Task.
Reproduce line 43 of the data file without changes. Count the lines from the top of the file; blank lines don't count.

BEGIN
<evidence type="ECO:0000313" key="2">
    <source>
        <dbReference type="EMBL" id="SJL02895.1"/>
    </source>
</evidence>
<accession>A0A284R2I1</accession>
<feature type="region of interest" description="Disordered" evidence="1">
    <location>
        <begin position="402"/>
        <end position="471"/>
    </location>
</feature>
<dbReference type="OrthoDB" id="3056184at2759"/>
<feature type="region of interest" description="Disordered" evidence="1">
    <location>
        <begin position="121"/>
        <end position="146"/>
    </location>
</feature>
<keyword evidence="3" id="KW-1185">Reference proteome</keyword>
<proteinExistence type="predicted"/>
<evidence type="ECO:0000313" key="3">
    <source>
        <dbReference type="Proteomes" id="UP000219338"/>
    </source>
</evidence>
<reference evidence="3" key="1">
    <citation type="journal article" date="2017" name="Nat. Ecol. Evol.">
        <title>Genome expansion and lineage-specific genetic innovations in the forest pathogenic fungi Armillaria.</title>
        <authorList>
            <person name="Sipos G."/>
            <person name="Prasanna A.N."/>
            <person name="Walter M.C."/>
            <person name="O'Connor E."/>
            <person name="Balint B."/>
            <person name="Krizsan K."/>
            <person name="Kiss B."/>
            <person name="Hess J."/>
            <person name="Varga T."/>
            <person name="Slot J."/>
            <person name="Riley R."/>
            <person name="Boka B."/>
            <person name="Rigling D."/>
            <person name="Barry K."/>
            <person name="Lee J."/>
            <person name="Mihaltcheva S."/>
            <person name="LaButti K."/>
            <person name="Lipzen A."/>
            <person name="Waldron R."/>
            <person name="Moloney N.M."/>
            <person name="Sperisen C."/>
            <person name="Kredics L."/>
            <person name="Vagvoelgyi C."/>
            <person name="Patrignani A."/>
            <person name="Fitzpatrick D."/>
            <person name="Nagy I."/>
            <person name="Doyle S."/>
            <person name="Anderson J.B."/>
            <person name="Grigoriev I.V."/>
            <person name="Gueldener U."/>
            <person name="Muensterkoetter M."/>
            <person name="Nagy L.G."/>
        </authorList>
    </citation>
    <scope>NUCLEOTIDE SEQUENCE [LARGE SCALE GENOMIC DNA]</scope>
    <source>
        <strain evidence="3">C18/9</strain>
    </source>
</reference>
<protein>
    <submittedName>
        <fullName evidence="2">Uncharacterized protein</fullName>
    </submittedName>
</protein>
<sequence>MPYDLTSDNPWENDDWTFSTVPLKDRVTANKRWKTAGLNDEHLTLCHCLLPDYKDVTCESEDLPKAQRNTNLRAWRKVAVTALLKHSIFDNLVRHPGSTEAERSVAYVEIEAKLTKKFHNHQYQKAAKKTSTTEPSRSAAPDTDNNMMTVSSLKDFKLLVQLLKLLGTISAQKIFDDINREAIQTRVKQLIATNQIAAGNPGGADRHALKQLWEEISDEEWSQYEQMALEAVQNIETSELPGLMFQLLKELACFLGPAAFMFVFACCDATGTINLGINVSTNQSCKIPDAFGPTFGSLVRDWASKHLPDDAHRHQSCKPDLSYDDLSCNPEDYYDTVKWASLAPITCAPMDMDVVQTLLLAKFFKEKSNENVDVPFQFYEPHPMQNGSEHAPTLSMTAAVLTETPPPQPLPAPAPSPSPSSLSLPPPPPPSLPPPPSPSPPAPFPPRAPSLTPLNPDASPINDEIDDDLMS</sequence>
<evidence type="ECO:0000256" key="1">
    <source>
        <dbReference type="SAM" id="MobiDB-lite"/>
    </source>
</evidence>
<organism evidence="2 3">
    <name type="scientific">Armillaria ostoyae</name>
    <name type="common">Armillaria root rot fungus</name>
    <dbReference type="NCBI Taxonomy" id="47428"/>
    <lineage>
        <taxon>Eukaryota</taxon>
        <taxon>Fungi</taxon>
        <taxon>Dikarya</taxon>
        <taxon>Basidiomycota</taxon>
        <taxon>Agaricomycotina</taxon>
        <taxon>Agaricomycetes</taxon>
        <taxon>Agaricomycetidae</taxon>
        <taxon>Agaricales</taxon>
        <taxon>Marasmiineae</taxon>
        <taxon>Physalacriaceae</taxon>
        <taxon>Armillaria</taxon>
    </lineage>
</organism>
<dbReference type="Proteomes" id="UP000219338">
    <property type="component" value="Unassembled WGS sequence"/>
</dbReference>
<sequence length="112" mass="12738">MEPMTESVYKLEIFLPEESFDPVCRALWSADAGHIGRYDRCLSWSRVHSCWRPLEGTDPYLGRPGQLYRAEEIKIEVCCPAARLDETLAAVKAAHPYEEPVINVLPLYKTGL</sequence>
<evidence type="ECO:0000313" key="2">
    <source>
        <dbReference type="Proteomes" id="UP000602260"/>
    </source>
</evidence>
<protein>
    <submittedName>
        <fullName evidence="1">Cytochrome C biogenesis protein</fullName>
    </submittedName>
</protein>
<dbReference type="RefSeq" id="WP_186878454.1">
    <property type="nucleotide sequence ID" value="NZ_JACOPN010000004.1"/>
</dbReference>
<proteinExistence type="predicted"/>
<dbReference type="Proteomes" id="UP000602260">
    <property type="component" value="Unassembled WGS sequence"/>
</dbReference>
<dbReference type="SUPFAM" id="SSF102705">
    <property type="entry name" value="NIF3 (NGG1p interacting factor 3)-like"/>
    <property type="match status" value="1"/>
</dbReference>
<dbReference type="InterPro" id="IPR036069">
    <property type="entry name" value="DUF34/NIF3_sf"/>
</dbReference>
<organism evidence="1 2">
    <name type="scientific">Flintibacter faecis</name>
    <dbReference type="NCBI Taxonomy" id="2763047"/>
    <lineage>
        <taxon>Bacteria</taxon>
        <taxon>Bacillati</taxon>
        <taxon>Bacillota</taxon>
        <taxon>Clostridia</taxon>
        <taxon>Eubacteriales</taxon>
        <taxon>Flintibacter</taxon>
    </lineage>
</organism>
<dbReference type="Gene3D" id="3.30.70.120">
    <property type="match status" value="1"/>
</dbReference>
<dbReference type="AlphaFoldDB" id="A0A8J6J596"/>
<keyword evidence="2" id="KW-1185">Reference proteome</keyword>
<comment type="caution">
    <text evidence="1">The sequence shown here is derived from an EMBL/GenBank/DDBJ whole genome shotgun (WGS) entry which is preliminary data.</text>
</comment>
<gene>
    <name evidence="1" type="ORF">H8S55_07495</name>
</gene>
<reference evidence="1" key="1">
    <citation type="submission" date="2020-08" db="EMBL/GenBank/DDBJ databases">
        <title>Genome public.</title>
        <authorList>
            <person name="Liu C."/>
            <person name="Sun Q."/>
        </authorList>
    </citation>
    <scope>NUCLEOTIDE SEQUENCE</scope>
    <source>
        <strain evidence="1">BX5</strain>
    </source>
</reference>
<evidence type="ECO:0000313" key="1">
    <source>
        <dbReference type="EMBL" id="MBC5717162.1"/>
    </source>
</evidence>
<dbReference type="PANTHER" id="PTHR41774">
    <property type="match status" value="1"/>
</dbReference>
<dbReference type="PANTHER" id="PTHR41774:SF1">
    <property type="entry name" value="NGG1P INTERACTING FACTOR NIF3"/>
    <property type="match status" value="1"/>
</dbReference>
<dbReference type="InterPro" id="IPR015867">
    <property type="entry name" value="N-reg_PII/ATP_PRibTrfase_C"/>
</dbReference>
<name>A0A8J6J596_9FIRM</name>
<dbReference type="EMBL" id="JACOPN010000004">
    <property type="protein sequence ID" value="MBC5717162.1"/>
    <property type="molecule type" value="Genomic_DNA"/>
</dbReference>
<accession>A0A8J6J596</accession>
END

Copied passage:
            <person name="Rigling D."/>